Twelve years ago, I walked away from Hands On Charlotte.
It was not that I did not enjoy my time at Hands On Charlotte projects or the camaraderie with other volunteers. Life was too busy. There were just too many other priorities. My family and my career came first. Volunteering always ended up at the bottom of my agenda.
Although my volunteerism came to a halt, I still came face to face with the tremendous needs of the economically challenged in our community and the non-profit agencies, which aim to help individuals and families, survive. It was my job to connect with these people and organizations to share their stories through my work as a television news reporter. Viewers seemed to respond to the news coverage and were often eager to help. It was nice to know that my work sometimes made a difference.
Last year, I changed careers.
It was time to step away from the hectic and sometimes chaotic life that comes with working in TV news. It was a chance to focus on other priorities. I still needed an outlet to help the people I came to know through my previous job. It was time to come back to Hands On Charlotte.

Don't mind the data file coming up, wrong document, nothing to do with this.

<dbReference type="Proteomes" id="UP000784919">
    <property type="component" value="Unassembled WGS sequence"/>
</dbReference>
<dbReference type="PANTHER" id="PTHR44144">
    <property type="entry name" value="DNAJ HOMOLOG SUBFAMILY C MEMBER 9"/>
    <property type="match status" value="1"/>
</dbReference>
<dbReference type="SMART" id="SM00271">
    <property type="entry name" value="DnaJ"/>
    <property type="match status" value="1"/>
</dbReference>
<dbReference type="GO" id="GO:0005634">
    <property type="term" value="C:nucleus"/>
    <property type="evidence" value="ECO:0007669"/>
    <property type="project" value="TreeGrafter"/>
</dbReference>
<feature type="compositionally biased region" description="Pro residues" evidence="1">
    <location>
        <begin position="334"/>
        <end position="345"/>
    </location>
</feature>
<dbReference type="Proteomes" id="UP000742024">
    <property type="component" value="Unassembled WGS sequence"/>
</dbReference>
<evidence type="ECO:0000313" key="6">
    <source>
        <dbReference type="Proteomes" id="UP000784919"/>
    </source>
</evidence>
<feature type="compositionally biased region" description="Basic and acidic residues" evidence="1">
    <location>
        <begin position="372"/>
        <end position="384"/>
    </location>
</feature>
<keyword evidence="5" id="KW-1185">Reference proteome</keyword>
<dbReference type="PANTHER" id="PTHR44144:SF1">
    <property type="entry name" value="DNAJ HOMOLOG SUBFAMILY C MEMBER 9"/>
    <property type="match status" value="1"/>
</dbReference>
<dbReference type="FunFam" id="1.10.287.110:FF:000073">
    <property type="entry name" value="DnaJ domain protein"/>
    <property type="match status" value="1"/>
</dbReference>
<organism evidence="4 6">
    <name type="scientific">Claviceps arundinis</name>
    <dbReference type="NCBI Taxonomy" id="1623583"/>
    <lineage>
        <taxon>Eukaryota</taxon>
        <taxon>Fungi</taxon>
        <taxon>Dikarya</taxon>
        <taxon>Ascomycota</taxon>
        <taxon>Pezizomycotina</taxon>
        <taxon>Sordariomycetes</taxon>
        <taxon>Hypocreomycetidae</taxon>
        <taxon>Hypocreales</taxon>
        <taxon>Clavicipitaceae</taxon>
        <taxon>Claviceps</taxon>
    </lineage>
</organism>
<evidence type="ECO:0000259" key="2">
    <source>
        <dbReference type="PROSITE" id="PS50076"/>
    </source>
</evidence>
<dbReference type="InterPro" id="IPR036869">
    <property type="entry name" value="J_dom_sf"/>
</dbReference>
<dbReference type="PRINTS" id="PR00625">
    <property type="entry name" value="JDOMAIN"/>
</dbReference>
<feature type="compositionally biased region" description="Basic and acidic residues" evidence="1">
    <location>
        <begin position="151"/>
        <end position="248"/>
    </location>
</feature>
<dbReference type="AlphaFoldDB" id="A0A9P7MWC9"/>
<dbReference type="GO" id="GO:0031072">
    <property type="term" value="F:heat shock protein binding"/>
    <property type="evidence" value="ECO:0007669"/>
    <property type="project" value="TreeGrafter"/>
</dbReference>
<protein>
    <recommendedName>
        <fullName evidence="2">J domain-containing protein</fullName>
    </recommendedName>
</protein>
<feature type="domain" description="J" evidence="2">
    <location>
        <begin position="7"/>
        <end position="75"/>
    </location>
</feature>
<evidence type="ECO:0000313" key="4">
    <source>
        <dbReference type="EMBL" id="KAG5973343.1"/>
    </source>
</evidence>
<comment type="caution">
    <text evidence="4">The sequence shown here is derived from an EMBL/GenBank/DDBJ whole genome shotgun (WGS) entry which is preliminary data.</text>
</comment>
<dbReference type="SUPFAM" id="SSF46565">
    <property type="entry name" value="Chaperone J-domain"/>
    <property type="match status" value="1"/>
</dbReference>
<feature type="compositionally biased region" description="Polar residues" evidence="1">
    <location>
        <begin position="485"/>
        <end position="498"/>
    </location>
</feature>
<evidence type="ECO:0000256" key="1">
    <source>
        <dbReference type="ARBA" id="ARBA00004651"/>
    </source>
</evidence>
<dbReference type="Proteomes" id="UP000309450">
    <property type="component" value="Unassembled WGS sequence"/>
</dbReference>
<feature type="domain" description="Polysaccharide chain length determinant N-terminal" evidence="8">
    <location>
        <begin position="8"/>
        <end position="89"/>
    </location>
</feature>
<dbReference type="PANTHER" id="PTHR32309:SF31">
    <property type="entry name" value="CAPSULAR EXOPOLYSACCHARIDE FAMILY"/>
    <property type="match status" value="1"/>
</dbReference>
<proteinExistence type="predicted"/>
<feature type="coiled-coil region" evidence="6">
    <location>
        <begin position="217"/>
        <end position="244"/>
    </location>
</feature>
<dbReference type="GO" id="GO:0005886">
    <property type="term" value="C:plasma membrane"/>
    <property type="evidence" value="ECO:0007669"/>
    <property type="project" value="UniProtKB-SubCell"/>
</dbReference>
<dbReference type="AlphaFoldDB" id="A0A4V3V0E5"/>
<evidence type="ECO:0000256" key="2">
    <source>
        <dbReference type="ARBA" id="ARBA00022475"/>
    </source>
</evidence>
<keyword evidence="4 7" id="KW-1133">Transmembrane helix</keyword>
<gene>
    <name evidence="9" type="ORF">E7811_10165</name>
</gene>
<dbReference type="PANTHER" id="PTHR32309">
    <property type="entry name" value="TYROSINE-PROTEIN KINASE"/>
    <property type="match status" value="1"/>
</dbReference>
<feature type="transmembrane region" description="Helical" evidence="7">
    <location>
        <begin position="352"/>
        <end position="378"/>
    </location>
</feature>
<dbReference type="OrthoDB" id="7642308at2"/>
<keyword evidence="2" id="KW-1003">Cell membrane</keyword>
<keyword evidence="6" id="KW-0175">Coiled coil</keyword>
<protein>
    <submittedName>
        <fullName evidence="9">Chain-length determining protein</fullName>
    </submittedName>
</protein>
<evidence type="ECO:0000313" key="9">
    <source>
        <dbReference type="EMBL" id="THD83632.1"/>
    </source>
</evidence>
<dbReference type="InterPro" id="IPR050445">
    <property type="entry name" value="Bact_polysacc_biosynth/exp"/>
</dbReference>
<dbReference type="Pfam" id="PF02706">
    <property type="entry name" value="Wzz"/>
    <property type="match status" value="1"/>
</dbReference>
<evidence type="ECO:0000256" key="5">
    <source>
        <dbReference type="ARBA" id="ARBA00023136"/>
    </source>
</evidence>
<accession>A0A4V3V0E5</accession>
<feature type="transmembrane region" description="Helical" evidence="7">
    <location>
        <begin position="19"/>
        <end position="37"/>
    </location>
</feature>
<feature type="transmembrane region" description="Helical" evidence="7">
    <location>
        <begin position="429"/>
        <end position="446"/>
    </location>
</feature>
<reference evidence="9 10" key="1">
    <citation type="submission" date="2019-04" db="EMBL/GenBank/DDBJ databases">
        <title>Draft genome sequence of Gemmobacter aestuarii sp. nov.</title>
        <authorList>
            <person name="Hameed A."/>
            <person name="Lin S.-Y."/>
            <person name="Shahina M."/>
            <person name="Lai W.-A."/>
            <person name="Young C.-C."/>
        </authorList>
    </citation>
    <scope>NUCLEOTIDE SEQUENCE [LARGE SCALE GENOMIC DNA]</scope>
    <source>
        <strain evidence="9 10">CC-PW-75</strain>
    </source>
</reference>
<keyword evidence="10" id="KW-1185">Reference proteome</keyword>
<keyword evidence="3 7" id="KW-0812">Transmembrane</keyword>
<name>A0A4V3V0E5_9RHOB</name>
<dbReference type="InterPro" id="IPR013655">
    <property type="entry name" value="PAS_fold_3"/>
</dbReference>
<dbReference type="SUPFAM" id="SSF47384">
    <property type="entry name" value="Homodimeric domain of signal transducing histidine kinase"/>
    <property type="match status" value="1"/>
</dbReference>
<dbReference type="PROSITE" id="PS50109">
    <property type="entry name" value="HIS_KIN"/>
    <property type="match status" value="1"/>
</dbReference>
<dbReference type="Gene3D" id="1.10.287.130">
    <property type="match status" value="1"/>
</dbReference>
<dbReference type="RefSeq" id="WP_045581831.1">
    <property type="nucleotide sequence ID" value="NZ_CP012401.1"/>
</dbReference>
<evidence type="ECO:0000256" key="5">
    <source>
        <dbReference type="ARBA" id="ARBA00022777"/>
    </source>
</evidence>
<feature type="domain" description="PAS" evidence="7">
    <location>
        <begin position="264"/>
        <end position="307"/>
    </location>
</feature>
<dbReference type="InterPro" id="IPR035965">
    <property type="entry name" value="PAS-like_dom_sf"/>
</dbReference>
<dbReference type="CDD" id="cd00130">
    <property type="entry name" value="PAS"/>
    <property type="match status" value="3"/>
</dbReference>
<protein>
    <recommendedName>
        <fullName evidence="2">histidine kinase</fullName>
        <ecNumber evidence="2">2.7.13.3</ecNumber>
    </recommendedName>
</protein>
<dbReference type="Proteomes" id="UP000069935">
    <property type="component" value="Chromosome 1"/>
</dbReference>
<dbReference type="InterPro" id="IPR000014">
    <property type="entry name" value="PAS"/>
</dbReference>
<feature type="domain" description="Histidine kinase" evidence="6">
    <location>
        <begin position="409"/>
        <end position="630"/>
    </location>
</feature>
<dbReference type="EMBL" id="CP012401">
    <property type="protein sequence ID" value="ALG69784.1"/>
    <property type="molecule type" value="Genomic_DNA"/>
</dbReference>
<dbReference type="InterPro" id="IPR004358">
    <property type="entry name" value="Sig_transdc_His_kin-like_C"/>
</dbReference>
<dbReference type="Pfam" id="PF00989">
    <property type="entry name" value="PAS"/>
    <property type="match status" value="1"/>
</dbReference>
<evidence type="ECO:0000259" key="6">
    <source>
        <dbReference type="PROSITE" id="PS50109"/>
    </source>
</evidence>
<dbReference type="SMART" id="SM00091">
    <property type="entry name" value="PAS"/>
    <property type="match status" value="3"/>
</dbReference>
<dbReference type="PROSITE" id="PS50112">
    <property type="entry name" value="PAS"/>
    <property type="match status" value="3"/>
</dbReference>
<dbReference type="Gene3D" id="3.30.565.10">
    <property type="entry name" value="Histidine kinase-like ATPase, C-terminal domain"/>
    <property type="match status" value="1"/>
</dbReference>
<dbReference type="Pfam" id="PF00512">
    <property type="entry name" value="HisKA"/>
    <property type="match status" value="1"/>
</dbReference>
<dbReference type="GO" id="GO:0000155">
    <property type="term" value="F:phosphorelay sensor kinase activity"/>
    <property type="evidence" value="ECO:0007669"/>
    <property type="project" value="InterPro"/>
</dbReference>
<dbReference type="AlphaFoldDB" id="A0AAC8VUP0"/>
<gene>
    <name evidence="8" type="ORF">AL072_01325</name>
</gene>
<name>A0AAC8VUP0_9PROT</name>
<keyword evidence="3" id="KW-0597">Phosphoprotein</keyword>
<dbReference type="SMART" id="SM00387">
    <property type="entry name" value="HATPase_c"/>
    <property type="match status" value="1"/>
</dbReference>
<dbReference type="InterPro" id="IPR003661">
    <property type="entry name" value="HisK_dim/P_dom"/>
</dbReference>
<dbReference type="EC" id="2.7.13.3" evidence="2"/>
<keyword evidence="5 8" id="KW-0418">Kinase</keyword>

Because I had been absent for 11 years, I needed to attend another orientation session. I stood in a circle of new volunteers at the Hands On Charlotte office and listened to introductions. My eyes wandered around the room.
“Wait, what is that?” I thought to myself. “Is that…that’s my signature on the wall!”
I had completely forgotten about my first orientation back in 1999. Twelve years later, I was staring at my handprint and signature from when I had first signed up with Hands On Charlotte.
As I looked at the other handprints on the walls, I wondered how many of those other volunteers had attended orientation, signed the wall, participated in one or two Hands On Charlotte projects and then stopped volunteering.
Hands On Charlotte was there for me in 1999. It welcomed me back in 2010.
It’s staggering to think of the number of people who have stood in a circle at a Hands On Charlotte orientation since the organization’s founding in 1991. It’s comforting to know you can walk away when needed and come back when you’re ready to go to work.
Next week, Hands On Charlotte is celebrating all of the people who have walked away, the people who have come back and the people who are here now.
The party, marking HOC’s 20th anniversary, begins at 6:30 p.m. on Tuesday, November 29th at Taco Mac in Piedmont Row, near SouthPark Mall. Light appetizers will be provided, along with a cash bar.
The celebration is also an opportunity to introduce your friends, colleagues and family to the volunteer opportunities Hands On Charlotte provides. Because new volunteers will help ensure HOC is around for the next 20 years, with doors open whenever you are ready to come back.
Hands On Charlotte volunteer
HOC Media and Communications Committee member